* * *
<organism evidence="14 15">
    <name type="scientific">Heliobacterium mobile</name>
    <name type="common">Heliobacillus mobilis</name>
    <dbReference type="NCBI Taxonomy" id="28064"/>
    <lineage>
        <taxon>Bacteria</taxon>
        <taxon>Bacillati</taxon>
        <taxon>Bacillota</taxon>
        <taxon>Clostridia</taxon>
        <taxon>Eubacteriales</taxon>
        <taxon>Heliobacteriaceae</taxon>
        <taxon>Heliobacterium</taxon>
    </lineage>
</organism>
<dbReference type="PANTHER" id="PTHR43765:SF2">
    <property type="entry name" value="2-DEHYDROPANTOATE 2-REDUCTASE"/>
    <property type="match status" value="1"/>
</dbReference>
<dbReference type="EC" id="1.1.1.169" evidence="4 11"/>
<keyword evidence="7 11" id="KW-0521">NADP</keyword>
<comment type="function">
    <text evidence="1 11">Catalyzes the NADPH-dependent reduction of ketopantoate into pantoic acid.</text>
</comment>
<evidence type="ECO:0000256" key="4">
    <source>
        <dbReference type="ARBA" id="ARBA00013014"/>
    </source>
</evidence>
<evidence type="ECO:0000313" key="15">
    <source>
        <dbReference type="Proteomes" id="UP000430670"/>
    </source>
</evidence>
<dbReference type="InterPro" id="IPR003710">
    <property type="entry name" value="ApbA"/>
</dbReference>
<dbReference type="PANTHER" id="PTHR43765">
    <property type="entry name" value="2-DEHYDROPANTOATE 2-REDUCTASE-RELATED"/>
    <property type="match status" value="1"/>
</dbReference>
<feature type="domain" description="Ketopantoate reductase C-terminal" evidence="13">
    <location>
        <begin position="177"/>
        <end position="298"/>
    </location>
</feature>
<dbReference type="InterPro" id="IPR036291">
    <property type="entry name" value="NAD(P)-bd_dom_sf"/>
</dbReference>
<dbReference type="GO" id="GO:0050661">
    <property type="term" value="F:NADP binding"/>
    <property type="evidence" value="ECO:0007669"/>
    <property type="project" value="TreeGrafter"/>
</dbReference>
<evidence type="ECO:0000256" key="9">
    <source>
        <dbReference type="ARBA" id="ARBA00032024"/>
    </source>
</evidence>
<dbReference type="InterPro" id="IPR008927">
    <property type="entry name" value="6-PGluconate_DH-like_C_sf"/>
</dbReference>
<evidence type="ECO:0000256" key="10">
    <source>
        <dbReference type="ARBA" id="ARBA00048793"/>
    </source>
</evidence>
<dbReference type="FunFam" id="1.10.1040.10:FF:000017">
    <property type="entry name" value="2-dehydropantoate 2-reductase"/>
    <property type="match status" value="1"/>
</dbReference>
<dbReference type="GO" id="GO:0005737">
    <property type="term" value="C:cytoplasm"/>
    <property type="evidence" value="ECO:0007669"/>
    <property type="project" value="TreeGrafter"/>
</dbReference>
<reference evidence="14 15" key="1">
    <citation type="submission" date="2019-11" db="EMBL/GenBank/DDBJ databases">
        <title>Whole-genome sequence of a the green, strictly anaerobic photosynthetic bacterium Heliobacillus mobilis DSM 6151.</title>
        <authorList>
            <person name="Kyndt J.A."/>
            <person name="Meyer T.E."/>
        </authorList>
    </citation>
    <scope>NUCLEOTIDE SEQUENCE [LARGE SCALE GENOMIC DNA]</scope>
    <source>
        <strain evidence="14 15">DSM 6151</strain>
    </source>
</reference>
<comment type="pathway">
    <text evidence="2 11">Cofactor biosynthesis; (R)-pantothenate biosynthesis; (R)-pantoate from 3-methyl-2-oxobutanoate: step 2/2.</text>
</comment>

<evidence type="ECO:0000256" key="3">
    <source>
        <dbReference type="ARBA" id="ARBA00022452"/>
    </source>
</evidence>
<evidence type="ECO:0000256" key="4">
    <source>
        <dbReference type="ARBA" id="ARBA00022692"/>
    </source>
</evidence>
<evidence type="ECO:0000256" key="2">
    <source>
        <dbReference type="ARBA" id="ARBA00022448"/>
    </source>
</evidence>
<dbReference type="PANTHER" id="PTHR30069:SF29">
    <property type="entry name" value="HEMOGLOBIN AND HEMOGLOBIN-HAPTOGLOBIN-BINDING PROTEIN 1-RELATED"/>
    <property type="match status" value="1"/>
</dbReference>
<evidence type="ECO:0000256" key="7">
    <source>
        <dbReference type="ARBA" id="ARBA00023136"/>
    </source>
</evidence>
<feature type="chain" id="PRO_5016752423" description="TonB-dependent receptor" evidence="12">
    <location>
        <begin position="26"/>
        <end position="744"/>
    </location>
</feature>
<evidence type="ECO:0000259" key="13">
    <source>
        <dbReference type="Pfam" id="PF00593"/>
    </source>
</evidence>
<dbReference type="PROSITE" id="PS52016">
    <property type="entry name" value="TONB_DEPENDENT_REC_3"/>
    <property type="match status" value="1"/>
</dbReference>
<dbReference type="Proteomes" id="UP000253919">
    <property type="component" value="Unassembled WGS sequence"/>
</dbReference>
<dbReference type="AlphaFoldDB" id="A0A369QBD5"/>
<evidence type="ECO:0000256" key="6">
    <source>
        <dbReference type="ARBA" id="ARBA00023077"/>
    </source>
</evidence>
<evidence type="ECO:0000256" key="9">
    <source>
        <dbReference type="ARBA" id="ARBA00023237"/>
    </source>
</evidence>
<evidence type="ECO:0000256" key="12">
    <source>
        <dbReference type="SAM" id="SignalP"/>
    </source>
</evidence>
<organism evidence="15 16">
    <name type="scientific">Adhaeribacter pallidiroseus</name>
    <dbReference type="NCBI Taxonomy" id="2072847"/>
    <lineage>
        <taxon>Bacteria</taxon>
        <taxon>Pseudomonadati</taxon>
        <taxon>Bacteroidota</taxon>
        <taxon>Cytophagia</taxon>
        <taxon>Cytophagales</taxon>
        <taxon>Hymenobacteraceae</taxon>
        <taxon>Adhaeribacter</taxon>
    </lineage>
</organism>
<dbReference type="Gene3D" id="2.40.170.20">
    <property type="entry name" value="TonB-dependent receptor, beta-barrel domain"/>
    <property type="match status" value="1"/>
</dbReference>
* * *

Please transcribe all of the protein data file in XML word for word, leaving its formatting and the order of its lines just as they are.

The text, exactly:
<organism evidence="14 15">
    <name type="scientific">Heliobacterium mobile</name>
    <name type="common">Heliobacillus mobilis</name>
    <dbReference type="NCBI Taxonomy" id="28064"/>
    <lineage>
        <taxon>Bacteria</taxon>
        <taxon>Bacillati</taxon>
        <taxon>Bacillota</taxon>
        <taxon>Clostridia</taxon>
        <taxon>Eubacteriales</taxon>
        <taxon>Heliobacteriaceae</taxon>
        <taxon>Heliobacterium</taxon>
    </lineage>
</organism>
<dbReference type="PANTHER" id="PTHR43765:SF2">
    <property type="entry name" value="2-DEHYDROPANTOATE 2-REDUCTASE"/>
    <property type="match status" value="1"/>
</dbReference>
<dbReference type="EC" id="1.1.1.169" evidence="4 11"/>
<keyword evidence="7 11" id="KW-0521">NADP</keyword>
<comment type="function">
    <text evidence="1 11">Catalyzes the NADPH-dependent reduction of ketopantoate into pantoic acid.</text>
</comment>
<evidence type="ECO:0000256" key="4">
    <source>
        <dbReference type="ARBA" id="ARBA00013014"/>
    </source>
</evidence>
<evidence type="ECO:0000313" key="15">
    <source>
        <dbReference type="Proteomes" id="UP000430670"/>
    </source>
</evidence>
<dbReference type="InterPro" id="IPR003710">
    <property type="entry name" value="ApbA"/>
</dbReference>
<dbReference type="PANTHER" id="PTHR43765">
    <property type="entry name" value="2-DEHYDROPANTOATE 2-REDUCTASE-RELATED"/>
    <property type="match status" value="1"/>
</dbReference>
<feature type="domain" description="Ketopantoate reductase C-terminal" evidence="13">
    <location>
        <begin position="177"/>
        <end position="298"/>
    </location>
</feature>
<dbReference type="InterPro" id="IPR036291">
    <property type="entry name" value="NAD(P)-bd_dom_sf"/>
</dbReference>
<dbReference type="GO" id="GO:0050661">
    <property type="term" value="F:NADP binding"/>
    <property type="evidence" value="ECO:0007669"/>
    <property type="project" value="TreeGrafter"/>
</dbReference>
<evidence type="ECO:0000256" key="9">
    <source>
        <dbReference type="ARBA" id="ARBA00032024"/>
    </source>
</evidence>
<dbReference type="InterPro" id="IPR008927">
    <property type="entry name" value="6-PGluconate_DH-like_C_sf"/>
</dbReference>
<evidence type="ECO:0000256" key="10">
    <source>
        <dbReference type="ARBA" id="ARBA00048793"/>
    </source>
</evidence>
<dbReference type="FunFam" id="1.10.1040.10:FF:000017">
    <property type="entry name" value="2-dehydropantoate 2-reductase"/>
    <property type="match status" value="1"/>
</dbReference>
<dbReference type="GO" id="GO:0005737">
    <property type="term" value="C:cytoplasm"/>
    <property type="evidence" value="ECO:0007669"/>
    <property type="project" value="TreeGrafter"/>
</dbReference>
<reference evidence="14 15" key="1">
    <citation type="submission" date="2019-11" db="EMBL/GenBank/DDBJ databases">
        <title>Whole-genome sequence of a the green, strictly anaerobic photosynthetic bacterium Heliobacillus mobilis DSM 6151.</title>
        <authorList>
            <person name="Kyndt J.A."/>
            <person name="Meyer T.E."/>
        </authorList>
    </citation>
    <scope>NUCLEOTIDE SEQUENCE [LARGE SCALE GENOMIC DNA]</scope>
    <source>
        <strain evidence="14 15">DSM 6151</strain>
    </source>
</reference>
<comment type="pathway">
    <text evidence="2 11">Cofactor biosynthesis; (R)-pantothenate biosynthesis; (R)-pantoate from 3-methyl-2-oxobutanoate: step 2/2.</text>
</comment>

<evidence type="ECO:0000256" key="3">
    <source>
        <dbReference type="ARBA" id="ARBA00022452"/>
    </source>
</evidence>
<evidence type="ECO:0000256" key="4">
    <source>
        <dbReference type="ARBA" id="ARBA00022692"/>
    </source>
</evidence>
<evidence type="ECO:0000256" key="2">
    <source>
        <dbReference type="ARBA" id="ARBA00022448"/>
    </source>
</evidence>
<dbReference type="PANTHER" id="PTHR30069:SF29">
    <property type="entry name" value="HEMOGLOBIN AND HEMOGLOBIN-HAPTOGLOBIN-BINDING PROTEIN 1-RELATED"/>
    <property type="match status" value="1"/>
</dbReference>
<evidence type="ECO:0000256" key="7">
    <source>
        <dbReference type="ARBA" id="ARBA00023136"/>
    </source>
</evidence>
<feature type="chain" id="PRO_5016752423" description="TonB-dependent receptor" evidence="12">
    <location>
        <begin position="26"/>
        <end position="744"/>
    </location>
</feature>
<evidence type="ECO:0000259" key="13">
    <source>
        <dbReference type="Pfam" id="PF00593"/>
    </source>
</evidence>
<dbReference type="PROSITE" id="PS52016">
    <property type="entry name" value="TONB_DEPENDENT_REC_3"/>
    <property type="match status" value="1"/>
</dbReference>
<dbReference type="Proteomes" id="UP000253919">
    <property type="component" value="Unassembled WGS sequence"/>
</dbReference>
<dbReference type="AlphaFoldDB" id="A0A369QBD5"/>
<evidence type="ECO:0000256" key="6">
    <source>
        <dbReference type="ARBA" id="ARBA00023077"/>
    </source>
</evidence>
<evidence type="ECO:0000256" key="9">
    <source>
        <dbReference type="ARBA" id="ARBA00023237"/>
    </source>
</evidence>
<evidence type="ECO:0000256" key="12">
    <source>
        <dbReference type="SAM" id="SignalP"/>
    </source>
</evidence>
<organism evidence="15 16">
    <name type="scientific">Adhaeribacter pallidiroseus</name>
    <dbReference type="NCBI Taxonomy" id="2072847"/>
    <lineage>
        <taxon>Bacteria</taxon>
        <taxon>Pseudomonadati</taxon>
        <taxon>Bacteroidota</taxon>
        <taxon>Cytophagia</taxon>
        <taxon>Cytophagales</taxon>
        <taxon>Hymenobacteraceae</taxon>
        <taxon>Adhaeribacter</taxon>
    </lineage>
</organism>
<dbReference type="Gene3D" id="2.40.170.20">
    <property type="entry name" value="TonB-dependent receptor, beta-barrel domain"/>
    <property type="match status" value="1"/>
</dbReference>